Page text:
NEDCC performs expert conservation treatment of a wide range of photographic materials, including historic images, family heirlooms, works of art, and archival collections. Types of photographs treated in the Paper Conservation Laboratory include:
Different levels of conservation treatment are sometimes available. The choice of treatment depends not only on the condition of the artifact, but also on other factors such as its future use, storage or display conditions, aesthetic or historic content, predicted outcome of the treatment, and the client's budget.
Common treatments for photographs may include: flattening of rolled or distorted photographs; surface cleaning to reduce superficial dirt; removal of mold; elimination of self-adhesive tapes and other repairs; removal of harmful mounts; consolidation of cracked or flaking emulsion or applied media; aqueous treatment to reduce acidity, deterioration products, discoloration, and stains; mending tears; filling areas of loss; lining fragile or fragmentary objects with Japanese or western papers; and mounting on museum board to preserve the surface of historic mounts while eliminating harmful mount cores.
Cosmetic treatments for works with aesthetic value may include: stain reduction; filling losses with matching paper; removal of prior disfiguring restoration work; and inpainting (retouching) areas of image loss. These non-essential treatments are performed at the discretion of the client. Various rehousing options are available, including polyester film encapsulation, museum-quality mounting and matting, and construction of special enclosures to support fragile and distorted photographs.
Preparator Services – NEDCC offers an array of custom conservation matting and framing services, including museum quality mounting and matting, sealed packages, sink mats, tension mounting for parchment documents, new custom frames and shadowboxes, and fitting into existing client frames. Services also include custom housings, conservation mounting, preparation for exhibition and travel, and design and fabrication of archival housings and enclosures.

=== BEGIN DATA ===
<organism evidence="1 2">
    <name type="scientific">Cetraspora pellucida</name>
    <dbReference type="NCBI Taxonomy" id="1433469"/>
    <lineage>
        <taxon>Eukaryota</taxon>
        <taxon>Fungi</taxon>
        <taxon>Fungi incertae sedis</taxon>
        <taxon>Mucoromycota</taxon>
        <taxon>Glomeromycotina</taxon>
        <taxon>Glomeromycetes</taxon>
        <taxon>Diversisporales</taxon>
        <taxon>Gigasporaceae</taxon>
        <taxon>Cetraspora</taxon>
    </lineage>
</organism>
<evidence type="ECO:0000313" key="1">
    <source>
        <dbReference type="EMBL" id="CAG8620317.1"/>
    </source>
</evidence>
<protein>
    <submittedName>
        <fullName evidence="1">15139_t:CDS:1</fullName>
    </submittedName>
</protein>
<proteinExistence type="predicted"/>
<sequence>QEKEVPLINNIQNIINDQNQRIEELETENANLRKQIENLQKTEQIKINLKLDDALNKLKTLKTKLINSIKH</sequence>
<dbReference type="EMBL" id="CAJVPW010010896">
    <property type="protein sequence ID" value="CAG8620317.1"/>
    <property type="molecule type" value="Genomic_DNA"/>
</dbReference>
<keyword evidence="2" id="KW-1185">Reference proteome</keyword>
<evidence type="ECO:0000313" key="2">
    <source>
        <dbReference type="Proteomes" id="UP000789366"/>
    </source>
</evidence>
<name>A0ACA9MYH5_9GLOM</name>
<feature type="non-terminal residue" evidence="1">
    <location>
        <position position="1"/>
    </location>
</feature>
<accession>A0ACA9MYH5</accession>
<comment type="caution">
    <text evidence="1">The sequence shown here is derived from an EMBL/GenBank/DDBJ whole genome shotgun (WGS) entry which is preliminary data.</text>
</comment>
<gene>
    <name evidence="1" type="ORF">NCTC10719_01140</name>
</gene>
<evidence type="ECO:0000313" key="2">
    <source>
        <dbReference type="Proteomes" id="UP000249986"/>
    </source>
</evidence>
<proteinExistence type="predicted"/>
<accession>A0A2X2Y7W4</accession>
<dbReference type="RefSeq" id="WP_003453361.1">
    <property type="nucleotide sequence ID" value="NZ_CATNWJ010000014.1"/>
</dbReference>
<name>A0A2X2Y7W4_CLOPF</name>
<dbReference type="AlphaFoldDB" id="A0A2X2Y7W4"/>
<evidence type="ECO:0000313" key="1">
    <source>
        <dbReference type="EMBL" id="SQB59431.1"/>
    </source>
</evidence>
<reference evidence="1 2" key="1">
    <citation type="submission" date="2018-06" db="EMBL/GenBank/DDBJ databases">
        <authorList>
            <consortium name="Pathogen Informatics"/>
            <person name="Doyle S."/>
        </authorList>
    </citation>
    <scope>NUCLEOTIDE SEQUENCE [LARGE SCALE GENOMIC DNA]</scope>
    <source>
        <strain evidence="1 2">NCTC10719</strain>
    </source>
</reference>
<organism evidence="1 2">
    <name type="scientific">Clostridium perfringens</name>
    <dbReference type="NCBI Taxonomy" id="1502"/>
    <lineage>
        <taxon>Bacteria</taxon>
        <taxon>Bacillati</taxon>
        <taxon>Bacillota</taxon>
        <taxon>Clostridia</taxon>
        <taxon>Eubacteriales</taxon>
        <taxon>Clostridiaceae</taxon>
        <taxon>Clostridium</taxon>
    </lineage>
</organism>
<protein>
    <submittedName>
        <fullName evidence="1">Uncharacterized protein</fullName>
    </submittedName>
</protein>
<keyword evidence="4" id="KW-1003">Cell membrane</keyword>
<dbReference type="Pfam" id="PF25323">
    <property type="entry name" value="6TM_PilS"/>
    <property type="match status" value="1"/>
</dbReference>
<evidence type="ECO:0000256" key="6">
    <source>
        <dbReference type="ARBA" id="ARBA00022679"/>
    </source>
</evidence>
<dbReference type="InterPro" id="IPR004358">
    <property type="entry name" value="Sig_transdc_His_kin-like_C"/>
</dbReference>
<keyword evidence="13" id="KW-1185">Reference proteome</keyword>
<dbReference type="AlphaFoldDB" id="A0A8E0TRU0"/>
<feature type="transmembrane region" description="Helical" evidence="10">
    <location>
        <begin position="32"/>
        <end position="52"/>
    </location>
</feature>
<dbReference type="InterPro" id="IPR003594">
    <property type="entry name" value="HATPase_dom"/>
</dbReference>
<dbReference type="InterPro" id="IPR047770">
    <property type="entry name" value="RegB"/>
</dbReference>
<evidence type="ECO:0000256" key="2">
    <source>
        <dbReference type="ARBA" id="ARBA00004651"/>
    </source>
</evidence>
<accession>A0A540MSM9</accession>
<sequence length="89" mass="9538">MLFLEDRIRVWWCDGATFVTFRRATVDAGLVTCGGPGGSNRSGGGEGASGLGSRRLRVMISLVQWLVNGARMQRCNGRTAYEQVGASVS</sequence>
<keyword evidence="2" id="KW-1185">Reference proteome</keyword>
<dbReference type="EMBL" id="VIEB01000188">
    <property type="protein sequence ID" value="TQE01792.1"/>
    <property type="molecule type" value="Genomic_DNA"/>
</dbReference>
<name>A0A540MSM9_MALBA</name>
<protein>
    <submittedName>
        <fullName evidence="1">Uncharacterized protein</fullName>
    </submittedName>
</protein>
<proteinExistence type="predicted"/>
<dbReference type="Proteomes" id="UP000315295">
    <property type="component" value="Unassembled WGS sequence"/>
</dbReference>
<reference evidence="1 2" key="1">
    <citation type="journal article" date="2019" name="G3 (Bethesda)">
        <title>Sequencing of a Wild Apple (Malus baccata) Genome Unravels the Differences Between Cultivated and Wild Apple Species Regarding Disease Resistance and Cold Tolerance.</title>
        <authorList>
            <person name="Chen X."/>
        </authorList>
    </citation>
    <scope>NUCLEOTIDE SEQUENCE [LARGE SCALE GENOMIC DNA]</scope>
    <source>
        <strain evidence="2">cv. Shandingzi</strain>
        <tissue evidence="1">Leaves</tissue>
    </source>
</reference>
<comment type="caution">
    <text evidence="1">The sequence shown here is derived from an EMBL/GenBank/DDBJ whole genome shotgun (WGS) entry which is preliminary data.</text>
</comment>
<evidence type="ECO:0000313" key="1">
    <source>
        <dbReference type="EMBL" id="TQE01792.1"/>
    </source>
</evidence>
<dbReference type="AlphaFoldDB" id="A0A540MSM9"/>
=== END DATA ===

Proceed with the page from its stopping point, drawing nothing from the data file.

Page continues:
Learn more about proper framing techniques:
"What's Behind Your Frame?"
Optimum image capture often takes place during conservation treatment, and NEDCC's book and paper conservation labs work closely with the Center's in-house imaging studio. Because of this unique collaboration, NEDCC's conservators are able to consult with photographers to determine the best approach for imaging an object and advise on careful handling of rare and fragile materials. This further protects the material, improves efficiency, and captures information at the safest and most appropriate time, while conservation treatment ensures long-term preservation of the original object.
Since the cost of treatment depends on the condition of the object and the type of treatment required, NEDCC's conservators examine each object prior to preparing a treatment proposal and cost estimate. Objects can be brought to NEDCC or shipped to us for examination.
If treatment is not practical, digitization, or digital restoration of historic prints or negatives may be a logical and cost-effective alternative. Preservation of the original artifact together with the production of a digitally restored version may offer the best solution in some instances. Digital services can be provided by NEDCC’s Imaging Services department.
The National Park Service, Harpers Ferry, (HFC), has awarded NEDCC an Indefinite Delivery/Indefinite Quantity (IDIQ) contract for the conservation of paper and parchment based artifacts, photographic materials, and bound volumes and books.
NAICS Code: 541990
Effective Date: 7/26/18
Packing and shipping instructions are available here
NEDCC offers different types of assessments to evaluate collections. Assessment reports can be used to support fundraising efforts and grant applications.
Assessment of Film Base Collections
Negative collections, such as these, are rich in cultural history and capture a time and way of life within local communities. Institutions continue to struggle to handle large collections of film base materials, especially nitrate and early acetate film. Managers are overwhelmed by size, odor, potential fire hazards, and organization of these materials. Unfortunately, tackling this problem has not become easier over time.
As our world becomes more digital, the history of film base materials is easily discarded. The materiality of these objects and a record of the past are lost. However, there are ways of managing and sustaining these types of collections.
NEDCC can provide first steps by assessing the condition of the collection, help in developing a long-range preservation plan, improving collections care, handling and access, and providing a report to help with future funding.
Read about the experience and qualifications of the NEDCC Paper and Photograph Conservation Staff.
|E-mail Michael Lee,
Director of Paper and Photograph Conservation
(978) 470-1010, ext. 228
|E-mail Monique Fischer,
Senior Photograph Conservator
(978) 470-1010, ext. 229
Visit AIC for information about the field of conservation including: